Read an Excerpt
It seems as if the attack always comes at night.
On a weekend, with the doctor's office closed until Monday.
A small frightened child and an equally frightened parent, struggling alone in the dark against a potentially life-threatening disease.
Questions fill the mother's mind: Will it pass this time or will I need to get everyone out of bed and rush to the emergency room? Should I give her another puff on her inhaler, or has she had too much already? Was I wrong to let her play out in the cold today? If I know it's not her fault, why am I so angry? And how will we get through the weekend when I'm so exhausted
Monday morning, at the doctor's office: "She seems to be breathing fine," they say. The look in the doctor's eyes says more: overprotective parent . . . manipulative child
A handful of prescriptions for drugs with strange-sounding names and confusing instructions short-acting, long-acting. Something about steroids aren't those supposed to be bad for you? Does anybody know what the long-term side effects are? Am I doing my child harm?
Waiting at the pharmacy. The cash register rings. Again. And again.
Back home, a phone message from the school. "She's been missing so many days, she's falling behind." And another from the boss: "We need to know when you'll be in."
Arguments at home. The same old arguments. Over who can smoke and where. The dog. The carpets. And whether it isn't all just in her head anyway.
Friends and relatives are offended by the suggestion that their house is too dusty, that she can't ride in their car if they insist on smoking while driving. The teacher still doesn't see why she can't wait until lunchtime to get her inhaler from the office.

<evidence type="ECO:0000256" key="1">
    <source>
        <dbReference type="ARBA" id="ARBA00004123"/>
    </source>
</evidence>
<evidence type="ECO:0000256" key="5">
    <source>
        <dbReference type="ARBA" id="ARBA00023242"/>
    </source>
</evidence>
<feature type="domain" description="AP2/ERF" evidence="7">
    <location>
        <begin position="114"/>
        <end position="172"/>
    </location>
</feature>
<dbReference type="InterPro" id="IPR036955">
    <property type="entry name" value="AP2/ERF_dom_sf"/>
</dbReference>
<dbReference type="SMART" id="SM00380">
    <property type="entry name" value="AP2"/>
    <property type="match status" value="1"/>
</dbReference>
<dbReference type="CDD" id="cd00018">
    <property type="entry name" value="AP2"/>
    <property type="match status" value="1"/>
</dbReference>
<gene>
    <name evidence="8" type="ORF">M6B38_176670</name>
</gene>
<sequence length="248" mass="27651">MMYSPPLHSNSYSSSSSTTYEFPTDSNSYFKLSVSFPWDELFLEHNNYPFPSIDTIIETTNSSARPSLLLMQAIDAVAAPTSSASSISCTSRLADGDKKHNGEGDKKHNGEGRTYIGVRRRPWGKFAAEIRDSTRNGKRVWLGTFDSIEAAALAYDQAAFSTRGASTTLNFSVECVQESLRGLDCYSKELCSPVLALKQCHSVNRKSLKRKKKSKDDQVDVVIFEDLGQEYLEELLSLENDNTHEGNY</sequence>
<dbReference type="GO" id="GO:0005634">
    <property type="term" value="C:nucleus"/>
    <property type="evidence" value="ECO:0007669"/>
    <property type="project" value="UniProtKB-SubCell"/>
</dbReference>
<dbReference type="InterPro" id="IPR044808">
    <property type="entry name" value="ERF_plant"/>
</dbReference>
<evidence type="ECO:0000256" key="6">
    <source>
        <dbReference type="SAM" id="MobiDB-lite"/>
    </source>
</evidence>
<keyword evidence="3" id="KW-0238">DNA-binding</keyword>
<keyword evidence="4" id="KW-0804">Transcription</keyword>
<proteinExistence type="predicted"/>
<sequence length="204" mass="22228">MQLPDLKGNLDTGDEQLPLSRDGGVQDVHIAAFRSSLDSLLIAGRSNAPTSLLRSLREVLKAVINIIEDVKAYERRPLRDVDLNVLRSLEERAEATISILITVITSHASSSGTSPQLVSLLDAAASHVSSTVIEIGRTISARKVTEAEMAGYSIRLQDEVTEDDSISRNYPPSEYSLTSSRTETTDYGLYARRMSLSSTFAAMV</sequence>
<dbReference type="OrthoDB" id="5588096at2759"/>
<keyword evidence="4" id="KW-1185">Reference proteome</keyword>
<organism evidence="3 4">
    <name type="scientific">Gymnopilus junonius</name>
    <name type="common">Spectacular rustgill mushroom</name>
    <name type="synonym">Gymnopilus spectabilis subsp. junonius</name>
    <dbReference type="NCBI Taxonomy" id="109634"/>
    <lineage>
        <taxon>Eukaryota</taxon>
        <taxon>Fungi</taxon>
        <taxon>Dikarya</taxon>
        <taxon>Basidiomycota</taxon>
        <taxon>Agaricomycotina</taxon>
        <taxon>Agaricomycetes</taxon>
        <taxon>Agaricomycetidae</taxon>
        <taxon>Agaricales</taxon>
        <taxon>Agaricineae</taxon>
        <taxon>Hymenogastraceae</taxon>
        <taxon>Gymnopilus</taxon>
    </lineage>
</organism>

And it's only Monday.
I've seen the toll asthma takes on families when they show up, worried and exhausted, in a hospital emergency room. Or when they have to fight to be taken seriously by teachers, friends, and relatives. Or when they somehow have to find a way to deal with asthma on top of all the other pressures they face in their daily lives.
For too many parents and children, asthma feels like a roller coaster without the safety bar.
But it doesn't have to be that way. Not any more.
New medications and research and new insights into why asthma occurs have sparked a revolution in asthma treatment.
It used to be that all we really could do was react to asthma keep an eye on it and try to manage the symptoms when they occurred. Inevitably, though, many patients bounced from crisis to crisis.
Today, we don't have to react. With the right combination of environmental controls and newer, safer medications, we can prevent asthma symptoms from starting.
These new techniques don't offer a cure, in the sense that we can make the underlying disease go away for good. But they come pretty close. They offer a way to control your child's asthma and allow him or her to lead a normal, healthy, active life.
A good analogy is nearsightedness. Glasses or contact lenses don't cure it. But they remove the limitations that nearsighted people would otherwise face, allowing them to drive, read the blackboard in school, catch a baseball, and do just about anything else that people with 20-20 vision can do.